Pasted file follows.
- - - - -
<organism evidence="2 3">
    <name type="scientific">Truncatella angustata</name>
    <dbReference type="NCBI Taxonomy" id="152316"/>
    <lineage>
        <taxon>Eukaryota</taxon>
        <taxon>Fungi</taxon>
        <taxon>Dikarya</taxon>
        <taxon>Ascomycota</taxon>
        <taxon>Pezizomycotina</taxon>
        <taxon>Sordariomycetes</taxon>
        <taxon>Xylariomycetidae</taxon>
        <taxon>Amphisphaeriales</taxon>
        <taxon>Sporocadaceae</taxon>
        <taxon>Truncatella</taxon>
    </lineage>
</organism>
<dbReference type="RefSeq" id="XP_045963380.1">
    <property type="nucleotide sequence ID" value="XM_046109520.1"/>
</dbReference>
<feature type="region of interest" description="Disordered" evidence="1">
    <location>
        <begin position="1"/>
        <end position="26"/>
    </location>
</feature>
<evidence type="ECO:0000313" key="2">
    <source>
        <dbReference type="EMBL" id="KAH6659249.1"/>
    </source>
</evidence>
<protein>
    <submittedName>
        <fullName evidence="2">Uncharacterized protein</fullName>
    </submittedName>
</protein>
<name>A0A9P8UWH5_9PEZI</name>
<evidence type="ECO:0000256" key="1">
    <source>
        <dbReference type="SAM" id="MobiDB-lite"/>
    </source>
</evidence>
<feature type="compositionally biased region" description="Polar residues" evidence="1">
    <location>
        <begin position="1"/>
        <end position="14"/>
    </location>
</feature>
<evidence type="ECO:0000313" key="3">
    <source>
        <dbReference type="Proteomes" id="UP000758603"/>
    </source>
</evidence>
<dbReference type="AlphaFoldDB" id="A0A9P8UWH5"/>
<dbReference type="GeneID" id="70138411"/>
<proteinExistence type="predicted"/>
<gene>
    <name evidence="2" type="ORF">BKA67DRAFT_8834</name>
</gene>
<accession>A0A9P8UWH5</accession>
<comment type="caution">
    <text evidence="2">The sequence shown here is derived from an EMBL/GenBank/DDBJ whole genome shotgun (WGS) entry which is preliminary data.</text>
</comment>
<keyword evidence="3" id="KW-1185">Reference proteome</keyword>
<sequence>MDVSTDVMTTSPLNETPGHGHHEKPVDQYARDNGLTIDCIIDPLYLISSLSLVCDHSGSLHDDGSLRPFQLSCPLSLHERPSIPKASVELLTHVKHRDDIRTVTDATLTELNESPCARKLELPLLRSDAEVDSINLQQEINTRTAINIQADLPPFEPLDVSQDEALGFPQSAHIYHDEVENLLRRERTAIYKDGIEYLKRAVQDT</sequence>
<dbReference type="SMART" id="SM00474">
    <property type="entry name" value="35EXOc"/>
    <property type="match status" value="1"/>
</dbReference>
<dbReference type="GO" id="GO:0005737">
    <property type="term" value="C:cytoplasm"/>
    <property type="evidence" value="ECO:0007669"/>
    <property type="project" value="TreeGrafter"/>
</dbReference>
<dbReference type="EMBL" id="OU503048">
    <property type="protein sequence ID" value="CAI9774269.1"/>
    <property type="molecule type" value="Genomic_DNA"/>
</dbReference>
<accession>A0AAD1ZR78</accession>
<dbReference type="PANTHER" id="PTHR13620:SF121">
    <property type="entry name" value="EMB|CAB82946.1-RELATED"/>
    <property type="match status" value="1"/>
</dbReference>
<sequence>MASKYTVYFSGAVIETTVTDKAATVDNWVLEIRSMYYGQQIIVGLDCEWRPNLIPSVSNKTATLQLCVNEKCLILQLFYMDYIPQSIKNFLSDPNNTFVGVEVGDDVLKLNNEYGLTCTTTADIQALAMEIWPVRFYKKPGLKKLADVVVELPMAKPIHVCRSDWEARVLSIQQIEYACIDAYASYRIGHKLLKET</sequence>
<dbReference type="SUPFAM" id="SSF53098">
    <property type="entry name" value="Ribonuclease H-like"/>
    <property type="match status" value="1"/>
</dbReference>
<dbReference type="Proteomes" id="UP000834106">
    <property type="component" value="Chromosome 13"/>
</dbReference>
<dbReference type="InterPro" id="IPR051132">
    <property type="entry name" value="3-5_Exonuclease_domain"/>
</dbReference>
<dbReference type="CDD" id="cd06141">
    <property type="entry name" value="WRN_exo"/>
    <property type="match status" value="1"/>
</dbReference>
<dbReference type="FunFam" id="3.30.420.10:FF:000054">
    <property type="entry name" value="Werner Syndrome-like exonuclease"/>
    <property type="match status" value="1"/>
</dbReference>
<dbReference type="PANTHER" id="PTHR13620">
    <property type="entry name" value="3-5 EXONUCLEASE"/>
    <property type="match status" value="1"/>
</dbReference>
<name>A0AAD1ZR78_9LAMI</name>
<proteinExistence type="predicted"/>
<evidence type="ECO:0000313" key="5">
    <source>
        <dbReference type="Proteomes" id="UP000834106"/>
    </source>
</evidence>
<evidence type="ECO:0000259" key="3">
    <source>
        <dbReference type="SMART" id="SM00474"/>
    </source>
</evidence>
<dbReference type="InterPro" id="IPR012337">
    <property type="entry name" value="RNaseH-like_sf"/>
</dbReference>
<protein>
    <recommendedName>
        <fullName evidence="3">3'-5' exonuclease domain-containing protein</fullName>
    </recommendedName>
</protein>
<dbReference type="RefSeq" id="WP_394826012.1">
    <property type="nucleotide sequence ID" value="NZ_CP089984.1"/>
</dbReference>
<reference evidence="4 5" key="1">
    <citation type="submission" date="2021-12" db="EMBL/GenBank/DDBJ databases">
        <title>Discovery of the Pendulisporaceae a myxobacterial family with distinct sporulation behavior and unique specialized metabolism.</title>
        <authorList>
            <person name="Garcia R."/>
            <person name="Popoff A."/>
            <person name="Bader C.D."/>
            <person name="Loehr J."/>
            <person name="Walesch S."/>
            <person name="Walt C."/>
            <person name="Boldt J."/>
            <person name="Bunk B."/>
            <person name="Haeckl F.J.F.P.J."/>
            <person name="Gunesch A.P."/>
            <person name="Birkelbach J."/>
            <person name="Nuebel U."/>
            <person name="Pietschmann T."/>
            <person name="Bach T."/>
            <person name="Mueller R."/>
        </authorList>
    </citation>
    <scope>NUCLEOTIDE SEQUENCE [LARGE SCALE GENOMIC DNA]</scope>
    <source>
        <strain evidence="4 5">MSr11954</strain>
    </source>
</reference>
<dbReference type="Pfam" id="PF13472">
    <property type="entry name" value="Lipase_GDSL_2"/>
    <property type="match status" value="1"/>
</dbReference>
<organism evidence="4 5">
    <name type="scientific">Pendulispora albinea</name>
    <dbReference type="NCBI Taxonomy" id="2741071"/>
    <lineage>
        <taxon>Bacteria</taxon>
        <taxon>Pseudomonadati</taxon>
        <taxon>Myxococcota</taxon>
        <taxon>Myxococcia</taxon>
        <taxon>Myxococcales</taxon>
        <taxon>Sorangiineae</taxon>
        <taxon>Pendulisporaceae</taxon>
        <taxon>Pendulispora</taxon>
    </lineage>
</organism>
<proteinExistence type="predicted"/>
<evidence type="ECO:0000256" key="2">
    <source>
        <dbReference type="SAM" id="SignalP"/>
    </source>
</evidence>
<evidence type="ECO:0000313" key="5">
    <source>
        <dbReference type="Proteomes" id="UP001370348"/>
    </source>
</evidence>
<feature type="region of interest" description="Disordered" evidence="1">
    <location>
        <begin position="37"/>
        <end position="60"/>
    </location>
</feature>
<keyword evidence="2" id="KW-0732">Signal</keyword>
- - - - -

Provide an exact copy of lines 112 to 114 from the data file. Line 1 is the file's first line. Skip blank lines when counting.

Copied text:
</evidence>
<evidence type="ECO:0000259" key="3">
    <source>